Everyone knows that different jobs require different skills and qualifications. Of all the things an employer might ask of you, one of most demanding may be to abstain from sex.
If celibacy is listed on your résumé as work-related experience, your best bet will be for a career in religion. Monks and nuns are required to be celibate, as are some priests and bishops in Catholic and Orthodox traditions.
Often, in religious contexts, the stated purpose of celibacy is to keep the mind focused on righteous living and one's relationship to God, instead of on earthly desires and pleasures of the flesh. It is a symbol of sacrifice, faith, and utter devotion.
For this very reason, some cults have also adopted celibacy. The suicidal Heaven's Gate cult, for example, encouraged celibacy on the premise that the human sex drive is inherently evil and many members, including the male leader, were castrated.
In the Bible, the Apostle Paul reveals himself to be a fan of celibacy, writing in the book 1 Corinthians,It is good for a man not to touch a woman, and goes on to provide instructions for how to avoid sexual relations .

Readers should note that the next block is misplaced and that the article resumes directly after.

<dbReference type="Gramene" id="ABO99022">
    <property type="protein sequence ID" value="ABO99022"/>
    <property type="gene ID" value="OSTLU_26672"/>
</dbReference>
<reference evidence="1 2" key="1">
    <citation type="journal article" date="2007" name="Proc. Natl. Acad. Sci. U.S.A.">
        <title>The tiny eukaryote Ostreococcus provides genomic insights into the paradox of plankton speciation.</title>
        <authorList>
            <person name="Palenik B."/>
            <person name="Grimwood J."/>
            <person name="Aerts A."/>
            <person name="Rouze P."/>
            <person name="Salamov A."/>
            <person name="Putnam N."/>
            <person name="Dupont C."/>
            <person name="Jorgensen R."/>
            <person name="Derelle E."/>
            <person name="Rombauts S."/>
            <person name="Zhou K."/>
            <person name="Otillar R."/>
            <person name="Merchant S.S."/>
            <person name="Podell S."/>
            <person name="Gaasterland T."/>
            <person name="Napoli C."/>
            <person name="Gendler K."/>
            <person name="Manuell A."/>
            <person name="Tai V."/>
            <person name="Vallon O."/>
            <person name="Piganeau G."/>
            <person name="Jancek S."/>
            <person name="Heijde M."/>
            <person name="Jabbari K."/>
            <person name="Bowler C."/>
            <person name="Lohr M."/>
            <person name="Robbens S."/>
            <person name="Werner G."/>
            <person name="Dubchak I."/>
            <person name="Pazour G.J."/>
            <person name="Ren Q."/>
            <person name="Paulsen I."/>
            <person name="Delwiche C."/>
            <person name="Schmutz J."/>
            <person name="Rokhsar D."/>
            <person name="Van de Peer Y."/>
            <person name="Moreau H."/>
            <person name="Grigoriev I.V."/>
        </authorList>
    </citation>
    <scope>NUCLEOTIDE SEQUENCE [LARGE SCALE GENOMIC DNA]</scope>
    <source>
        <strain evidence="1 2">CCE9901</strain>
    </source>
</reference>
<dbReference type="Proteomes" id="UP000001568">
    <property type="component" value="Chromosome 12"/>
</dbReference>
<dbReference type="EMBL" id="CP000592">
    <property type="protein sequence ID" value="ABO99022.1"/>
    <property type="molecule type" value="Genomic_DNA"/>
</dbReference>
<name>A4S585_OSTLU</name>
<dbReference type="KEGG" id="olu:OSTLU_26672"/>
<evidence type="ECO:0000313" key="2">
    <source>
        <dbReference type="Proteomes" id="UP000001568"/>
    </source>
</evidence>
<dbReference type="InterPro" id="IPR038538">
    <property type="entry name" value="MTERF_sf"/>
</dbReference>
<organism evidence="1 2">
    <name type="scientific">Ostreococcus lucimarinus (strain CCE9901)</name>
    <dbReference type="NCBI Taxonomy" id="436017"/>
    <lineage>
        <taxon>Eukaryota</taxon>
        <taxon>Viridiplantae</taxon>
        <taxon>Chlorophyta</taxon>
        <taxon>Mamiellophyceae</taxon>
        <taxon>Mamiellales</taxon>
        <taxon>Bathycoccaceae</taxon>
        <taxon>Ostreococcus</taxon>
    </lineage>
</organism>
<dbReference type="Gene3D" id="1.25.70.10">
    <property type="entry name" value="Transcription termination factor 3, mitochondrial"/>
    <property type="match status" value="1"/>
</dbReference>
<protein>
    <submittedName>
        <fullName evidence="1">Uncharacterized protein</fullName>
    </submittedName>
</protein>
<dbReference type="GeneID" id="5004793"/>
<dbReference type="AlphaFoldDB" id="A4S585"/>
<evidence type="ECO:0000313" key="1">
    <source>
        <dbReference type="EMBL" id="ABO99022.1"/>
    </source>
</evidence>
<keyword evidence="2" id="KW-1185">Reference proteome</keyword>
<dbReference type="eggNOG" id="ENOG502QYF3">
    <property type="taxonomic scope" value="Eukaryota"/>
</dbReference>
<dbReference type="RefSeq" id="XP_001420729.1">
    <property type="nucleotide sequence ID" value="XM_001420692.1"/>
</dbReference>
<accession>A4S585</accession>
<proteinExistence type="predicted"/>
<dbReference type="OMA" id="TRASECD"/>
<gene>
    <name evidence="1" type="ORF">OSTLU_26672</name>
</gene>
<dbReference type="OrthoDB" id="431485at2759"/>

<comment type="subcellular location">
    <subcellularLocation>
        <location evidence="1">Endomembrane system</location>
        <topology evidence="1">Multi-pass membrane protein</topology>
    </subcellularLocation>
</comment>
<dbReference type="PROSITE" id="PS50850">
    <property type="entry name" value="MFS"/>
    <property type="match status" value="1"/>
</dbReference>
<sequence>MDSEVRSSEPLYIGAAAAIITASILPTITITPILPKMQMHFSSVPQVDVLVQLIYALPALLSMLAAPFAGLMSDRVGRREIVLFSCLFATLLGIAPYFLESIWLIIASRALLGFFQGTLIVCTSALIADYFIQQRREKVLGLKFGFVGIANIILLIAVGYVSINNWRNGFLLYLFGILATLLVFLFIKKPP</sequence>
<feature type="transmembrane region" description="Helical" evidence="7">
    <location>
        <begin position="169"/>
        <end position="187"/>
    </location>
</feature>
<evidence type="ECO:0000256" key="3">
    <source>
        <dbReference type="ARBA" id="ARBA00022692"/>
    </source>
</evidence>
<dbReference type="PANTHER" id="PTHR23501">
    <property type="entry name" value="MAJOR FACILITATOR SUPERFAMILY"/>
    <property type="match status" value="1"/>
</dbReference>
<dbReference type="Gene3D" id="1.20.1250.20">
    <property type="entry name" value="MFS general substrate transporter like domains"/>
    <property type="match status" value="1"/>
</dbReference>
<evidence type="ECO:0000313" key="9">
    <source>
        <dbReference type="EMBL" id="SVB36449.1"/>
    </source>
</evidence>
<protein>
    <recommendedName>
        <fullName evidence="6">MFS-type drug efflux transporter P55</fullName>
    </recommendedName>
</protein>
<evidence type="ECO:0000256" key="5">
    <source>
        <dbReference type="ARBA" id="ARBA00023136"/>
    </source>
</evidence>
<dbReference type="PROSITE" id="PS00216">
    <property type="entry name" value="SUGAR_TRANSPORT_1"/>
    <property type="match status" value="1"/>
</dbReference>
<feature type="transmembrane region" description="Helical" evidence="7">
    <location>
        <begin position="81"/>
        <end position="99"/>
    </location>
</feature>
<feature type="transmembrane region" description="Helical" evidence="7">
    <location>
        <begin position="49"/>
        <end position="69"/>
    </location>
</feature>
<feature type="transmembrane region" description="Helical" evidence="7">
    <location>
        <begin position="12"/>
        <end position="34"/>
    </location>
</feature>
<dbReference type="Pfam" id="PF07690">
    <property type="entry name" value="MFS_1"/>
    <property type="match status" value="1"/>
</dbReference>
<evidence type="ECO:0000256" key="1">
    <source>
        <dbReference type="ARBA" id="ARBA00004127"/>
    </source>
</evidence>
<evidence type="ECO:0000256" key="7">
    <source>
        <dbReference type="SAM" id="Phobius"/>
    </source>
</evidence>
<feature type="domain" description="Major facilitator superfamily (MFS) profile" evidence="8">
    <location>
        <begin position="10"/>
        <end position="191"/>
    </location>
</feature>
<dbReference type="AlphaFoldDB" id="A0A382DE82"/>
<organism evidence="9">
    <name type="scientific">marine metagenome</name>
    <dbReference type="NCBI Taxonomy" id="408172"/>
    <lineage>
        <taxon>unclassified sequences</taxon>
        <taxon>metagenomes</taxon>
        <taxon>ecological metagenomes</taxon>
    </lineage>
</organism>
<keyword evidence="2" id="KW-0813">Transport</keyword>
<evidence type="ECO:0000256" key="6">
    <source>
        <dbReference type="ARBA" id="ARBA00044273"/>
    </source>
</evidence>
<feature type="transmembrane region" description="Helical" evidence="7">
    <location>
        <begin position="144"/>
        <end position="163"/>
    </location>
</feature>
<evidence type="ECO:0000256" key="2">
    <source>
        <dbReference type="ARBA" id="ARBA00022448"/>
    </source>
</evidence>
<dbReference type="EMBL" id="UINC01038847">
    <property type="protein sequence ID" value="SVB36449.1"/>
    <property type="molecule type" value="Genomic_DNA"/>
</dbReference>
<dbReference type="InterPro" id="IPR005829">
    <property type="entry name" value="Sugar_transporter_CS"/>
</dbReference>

But many people aren't sold on the idea of celibacy, and have suggested that the Catholic Church's insistence on celibacy contributed to its sex abuse scandals over the past decades. Still, it remains an important doctrine; in June 2010, Pope Benedict defended the celibacy job requirement as a great sign of faith, of the presence of God in the world."
Celibacy has a long history. In ancient Rome, for example, priestesses of the virgin goddess Vesta were required to be celibate. These women, better known today as the Vestal Virgins, took a three-decade vow of celibacy so that men would not distract them from their studies and religious duties. Their celibacy may have been a small price to pay for a pampered and privileged lifestyle though breaking the vow was punishable by being burned alive.
Not all celibacy requirements are religious. In ancient Chinese dynasties, men who wished to be employed by an emperor often had a stiffer job requirement than celibacy: they had to be castrated. The idea was that, once incapable of having heirs, they would be less likely to plot against the emperor and seize power.
Indeed, even in modern times some have noted that the Catholic church's position on celibacy may be at least partly financially motivated, as celibate clergy cannot create heirs that would inherit money and property that would otherwise be left to the church.
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